Mat Collishaw: An artist in full flight

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With shows at the V&A and his new gallery, one-time YBA Mat Collishaw has finally come of age

Mat Collishaw's art melds antique curiosities with glossy modern methods. Computer-generated wisps condense into faces of female hysteria. Powered-up carousels throw cherubs into high-tech spins of rebellion.

This surface smoothing-off is the opposite, you could say, of Collishaw's person. The former Young British Artist dresses in an overcoat, wears his hair long, needs to shave twice a day, has a voice which deals every cigarette he's ever smoked back into the air. Beneath this hard-worn image, however, he is well-mannered, hates the small-talk that oils the wheels of art-world commerce, has a long-term artist girlfriend, Polly Morgan, known for her taxidermy, who advises him on what colours to use. It all sounds very domesticated.

Compare that to how he began his career. As one of the YBAs, he studied at Goldsmiths along with Damien Hirst and later dated Tracey Emin. His contribution to Charles Saatchi's 1997 Sensation exhibition was a tiled version of a photograph showing a gaping, bloody wound in someone's skull (called Bullet Hole, it was actually a medical photograph showing an ice-pick wound). It paved the way for subsequent work dealing with controversial subject matter: mischievous Victorian fairies, pornography, the Crucifixion, even reinterpretations of images from the Beslan school siege in 2004. His recent show, Creation Condemned, at his new gallery, Blain Southern, was advertised with a burning orchid; themes explored included "torture using traditional techniques". Pole-dancers were combined with altarpieces. Roving scanners, like those found in photocopiers, trawled behind images of 17th-century sculptures.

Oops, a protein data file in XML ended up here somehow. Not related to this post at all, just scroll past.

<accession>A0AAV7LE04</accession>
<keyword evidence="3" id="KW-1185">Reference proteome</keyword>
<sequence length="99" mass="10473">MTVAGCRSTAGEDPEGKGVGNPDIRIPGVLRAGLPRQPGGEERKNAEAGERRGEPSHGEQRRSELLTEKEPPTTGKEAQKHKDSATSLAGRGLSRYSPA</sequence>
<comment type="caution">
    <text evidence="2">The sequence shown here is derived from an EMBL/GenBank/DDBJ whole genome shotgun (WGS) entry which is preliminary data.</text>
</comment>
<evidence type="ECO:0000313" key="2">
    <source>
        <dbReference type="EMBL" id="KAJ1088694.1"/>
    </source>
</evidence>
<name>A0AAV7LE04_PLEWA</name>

For the festive period, one of Collishaw's huge spinning carousels, or zoetropes, is hanging in the V&A's uppermost cupola. Lit by a series of LEDs, a group of moths in different poses are affixed to a spinning device, frozen static as if mid-flight. The artist designed the moths using software, which are then modelled automatically. When the carousel spins, and lights flash with a specific synchronicity, the resulting heady whirl captivates and unnerves, somewhere between traditional animation and a fractured nightmare.

"I wanted to relate it to the museum in the Victorian period," says Collishaw, nursing a coffee. "I wanted to use modern technology, which is what I do, and I wanted to draw something from the past. Since the brief was to represent the museum as a beacon of knowledge, the moths are attracted to the light. It's total madness."

Collishaw, now 44, was brought up as a Christadelphian, a sect of Christianity that prohibits television and the education of women. His mother studied for an Open University degree in secret. His father was a factory worker. He says that the morality of his upbringing constantly feeds into his work. "I believe in the aspiration towards God," he says. "I don't know whether I believe in it, but there's definitely an aspiration towards something more than is concrete and then a strong moral agenda. Sometimes I have moral dilemmas walking around, and I like to explore them in my work."